What Are the Different Types of Nutritional Guidelines?

B. Miller

There are many different types of nutritional guidelines that help to indicate what certain types of food people should consume on a daily basis. Overall nutritional guidelines for general health are typically developed by a government agency; these provide a broad idea of the variety of foods an otherwise healthy individual should eat on a daily basis. Other guidelines are developed for people with specific needs, such as those who are trying to lose weight and are monitoring their caloric intake, or those with specific medical conditions such as diabetes that require strict diet modifications. A doctor or dietitian can provide customized guidelines for these purposes, tailored to a specific individual.

The proteins found in lean meat and dairy products are essential to ensuring that brain and nerve cells function properly.
The proteins found in lean meat and dairy products are essential to ensuring that brain and nerve cells function properly.

General government issued nutritional guidelines are produced in different areas around the world. These provide overall tips for the amount of servings of different food groups that should be consumed by people every day. For instance, these guidelines might include recommendations for a higher number of servings of fruit and vegetables, while lower numbers of servings of meats, dairy, and fat. This gives people a quick way to assess if they are eating a relatively healthy diet or if they need to make some changes in order to stay within the guidelines. These types of guidelines are also often used to develop meal plans for students in schools.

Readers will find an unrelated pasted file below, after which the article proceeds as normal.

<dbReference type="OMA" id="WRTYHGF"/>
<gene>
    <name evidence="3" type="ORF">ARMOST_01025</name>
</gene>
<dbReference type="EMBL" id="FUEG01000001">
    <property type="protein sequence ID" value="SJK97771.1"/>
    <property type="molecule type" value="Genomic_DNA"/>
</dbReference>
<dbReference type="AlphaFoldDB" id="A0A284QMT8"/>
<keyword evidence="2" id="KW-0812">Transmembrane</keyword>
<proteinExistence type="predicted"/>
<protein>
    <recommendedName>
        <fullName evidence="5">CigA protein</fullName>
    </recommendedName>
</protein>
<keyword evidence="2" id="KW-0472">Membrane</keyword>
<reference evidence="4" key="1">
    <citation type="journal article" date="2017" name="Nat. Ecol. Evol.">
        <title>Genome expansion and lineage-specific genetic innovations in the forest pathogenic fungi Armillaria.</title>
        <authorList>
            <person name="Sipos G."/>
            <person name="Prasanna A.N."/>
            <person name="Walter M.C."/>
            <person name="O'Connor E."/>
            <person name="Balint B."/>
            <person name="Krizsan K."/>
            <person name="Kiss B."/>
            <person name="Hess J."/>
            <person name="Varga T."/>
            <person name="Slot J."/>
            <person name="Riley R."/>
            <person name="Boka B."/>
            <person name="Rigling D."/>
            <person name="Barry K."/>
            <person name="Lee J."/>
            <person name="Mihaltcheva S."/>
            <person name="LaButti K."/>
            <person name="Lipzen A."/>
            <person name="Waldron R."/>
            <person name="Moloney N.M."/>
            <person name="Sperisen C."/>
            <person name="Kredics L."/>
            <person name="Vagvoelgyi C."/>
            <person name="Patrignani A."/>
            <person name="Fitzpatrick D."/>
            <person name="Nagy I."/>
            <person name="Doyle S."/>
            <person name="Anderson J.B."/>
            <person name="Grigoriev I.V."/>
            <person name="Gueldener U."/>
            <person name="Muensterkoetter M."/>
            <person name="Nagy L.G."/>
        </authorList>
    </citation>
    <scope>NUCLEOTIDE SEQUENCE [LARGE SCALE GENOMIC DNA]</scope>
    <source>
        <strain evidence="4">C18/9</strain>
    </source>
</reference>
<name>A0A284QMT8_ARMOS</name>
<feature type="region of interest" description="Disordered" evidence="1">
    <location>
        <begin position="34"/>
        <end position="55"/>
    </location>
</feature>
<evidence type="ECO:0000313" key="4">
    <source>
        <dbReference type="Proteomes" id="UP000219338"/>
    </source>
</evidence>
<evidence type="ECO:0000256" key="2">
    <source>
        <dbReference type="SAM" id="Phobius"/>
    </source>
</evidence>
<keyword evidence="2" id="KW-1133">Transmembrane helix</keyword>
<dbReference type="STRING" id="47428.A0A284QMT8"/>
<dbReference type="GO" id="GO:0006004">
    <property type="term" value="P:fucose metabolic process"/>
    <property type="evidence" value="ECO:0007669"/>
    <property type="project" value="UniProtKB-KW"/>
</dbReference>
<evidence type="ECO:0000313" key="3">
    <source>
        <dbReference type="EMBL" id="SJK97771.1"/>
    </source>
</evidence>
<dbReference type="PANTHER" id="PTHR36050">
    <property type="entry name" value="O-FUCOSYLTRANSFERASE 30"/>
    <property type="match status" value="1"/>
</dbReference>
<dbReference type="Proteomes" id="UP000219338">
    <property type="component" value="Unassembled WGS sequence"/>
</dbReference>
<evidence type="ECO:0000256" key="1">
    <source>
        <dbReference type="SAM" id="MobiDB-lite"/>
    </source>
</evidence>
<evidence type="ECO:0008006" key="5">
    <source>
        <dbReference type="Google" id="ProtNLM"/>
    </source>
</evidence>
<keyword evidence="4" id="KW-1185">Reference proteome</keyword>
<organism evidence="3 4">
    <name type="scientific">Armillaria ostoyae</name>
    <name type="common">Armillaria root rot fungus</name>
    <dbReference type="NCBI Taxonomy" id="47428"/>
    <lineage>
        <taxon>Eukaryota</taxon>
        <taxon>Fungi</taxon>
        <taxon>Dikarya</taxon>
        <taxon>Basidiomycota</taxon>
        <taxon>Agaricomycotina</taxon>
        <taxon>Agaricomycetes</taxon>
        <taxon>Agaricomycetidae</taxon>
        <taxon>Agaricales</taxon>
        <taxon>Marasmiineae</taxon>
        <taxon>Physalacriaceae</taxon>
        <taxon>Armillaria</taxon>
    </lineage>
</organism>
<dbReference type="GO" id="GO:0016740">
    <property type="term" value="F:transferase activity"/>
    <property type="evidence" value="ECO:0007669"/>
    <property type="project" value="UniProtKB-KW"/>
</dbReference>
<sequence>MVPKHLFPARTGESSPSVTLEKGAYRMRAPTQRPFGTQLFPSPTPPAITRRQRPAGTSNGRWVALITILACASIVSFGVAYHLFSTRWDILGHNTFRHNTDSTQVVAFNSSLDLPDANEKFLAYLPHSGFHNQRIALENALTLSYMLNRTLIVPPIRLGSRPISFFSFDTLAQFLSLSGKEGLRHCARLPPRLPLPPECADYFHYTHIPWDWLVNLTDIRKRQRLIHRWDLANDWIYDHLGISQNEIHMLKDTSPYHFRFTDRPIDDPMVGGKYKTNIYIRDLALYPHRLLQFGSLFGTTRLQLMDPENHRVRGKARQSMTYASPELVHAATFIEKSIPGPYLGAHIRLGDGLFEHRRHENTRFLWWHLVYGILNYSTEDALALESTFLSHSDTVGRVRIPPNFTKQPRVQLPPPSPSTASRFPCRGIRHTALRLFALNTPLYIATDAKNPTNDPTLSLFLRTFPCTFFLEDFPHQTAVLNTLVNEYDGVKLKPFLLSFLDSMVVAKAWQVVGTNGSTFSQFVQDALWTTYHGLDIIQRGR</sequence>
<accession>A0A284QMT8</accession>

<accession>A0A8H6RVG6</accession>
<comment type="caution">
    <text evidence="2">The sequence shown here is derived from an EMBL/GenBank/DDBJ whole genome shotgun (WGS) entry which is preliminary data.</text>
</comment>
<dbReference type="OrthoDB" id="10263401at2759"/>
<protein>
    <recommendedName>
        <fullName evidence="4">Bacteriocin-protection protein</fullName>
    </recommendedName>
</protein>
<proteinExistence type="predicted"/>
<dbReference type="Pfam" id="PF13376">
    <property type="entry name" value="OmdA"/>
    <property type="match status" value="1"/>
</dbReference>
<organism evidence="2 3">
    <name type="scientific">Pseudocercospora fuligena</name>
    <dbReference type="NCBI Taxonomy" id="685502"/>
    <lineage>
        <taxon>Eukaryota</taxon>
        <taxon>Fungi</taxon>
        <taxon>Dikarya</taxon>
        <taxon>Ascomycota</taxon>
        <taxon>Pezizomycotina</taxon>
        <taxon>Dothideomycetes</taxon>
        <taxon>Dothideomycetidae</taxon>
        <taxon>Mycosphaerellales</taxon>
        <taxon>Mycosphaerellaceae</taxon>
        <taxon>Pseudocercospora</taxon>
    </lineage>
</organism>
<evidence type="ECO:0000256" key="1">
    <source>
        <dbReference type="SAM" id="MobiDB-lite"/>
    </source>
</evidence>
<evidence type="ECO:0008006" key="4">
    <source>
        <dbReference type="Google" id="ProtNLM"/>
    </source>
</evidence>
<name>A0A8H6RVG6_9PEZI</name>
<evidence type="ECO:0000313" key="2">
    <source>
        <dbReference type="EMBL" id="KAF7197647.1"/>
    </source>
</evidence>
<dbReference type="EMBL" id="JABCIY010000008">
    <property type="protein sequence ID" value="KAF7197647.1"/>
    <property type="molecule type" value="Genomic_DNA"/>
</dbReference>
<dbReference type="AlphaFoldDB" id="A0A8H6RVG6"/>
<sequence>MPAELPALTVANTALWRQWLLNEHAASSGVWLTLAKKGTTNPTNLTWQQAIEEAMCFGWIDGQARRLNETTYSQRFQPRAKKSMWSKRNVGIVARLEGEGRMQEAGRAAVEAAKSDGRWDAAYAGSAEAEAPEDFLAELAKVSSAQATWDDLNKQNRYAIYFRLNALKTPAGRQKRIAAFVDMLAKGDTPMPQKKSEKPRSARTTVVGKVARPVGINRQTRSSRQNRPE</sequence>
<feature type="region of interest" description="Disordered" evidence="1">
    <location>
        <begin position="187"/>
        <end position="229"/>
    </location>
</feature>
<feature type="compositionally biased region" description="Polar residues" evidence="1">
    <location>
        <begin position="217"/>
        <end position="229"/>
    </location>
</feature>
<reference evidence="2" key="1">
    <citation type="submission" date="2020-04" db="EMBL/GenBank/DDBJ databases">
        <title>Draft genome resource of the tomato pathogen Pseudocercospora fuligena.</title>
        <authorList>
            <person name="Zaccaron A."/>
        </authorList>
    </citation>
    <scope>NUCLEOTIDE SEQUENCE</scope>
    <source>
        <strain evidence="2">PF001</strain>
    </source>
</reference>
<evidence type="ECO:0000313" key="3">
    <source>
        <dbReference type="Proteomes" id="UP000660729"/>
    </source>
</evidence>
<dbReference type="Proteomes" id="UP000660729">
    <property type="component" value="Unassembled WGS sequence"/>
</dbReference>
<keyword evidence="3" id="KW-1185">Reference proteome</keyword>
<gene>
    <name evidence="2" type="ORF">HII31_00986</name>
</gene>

Most nutritional guideline for diabetics call for a large number of fruit and vegetables since they are low in calories.
Most nutritional guideline for diabetics call for a large number of fruit and vegetables since they are low in calories.

Other, more specific nutritional guidelines may be provided for the recommended daily amounts of certain nutrients such as carbohydrates and protein, or certain daily vitamins. A recommended overall caloric intake may be provided as well. These numbers are generally more specific to the people who will be consuming the food; for instance, a young person who exercises at a high intensity every day may need much higher levels of protein and carbs than someone who is older, and leads a more sedentary lifestyle. Someone attempting to lose weight may need to limit caloric intake as well.

Leading a sedentary lifestyle may contribute to weight gain.
Leading a sedentary lifestyle may contribute to weight gain.

In some cases, nutritional guidelines may be developed on an individual basis, such as for someone attempting to manage a certain medical condition through nutrition therapy. For instance, someone suffering from high cholesterol might be instructed to follow a diet low in saturated fat, while a diabetic may need to eliminate sugar entirely. There are sample meal plans and nutritional guidelines available online for people with special needs such as these, or a doctor or registered dietitian can assist in developing the best meal plan for each individual patient to accomplish health goals.

Individuals who live a sedentary lifestyle are more susceptible to diabetes.
Individuals who live a sedentary lifestyle are more susceptible to diabetes.

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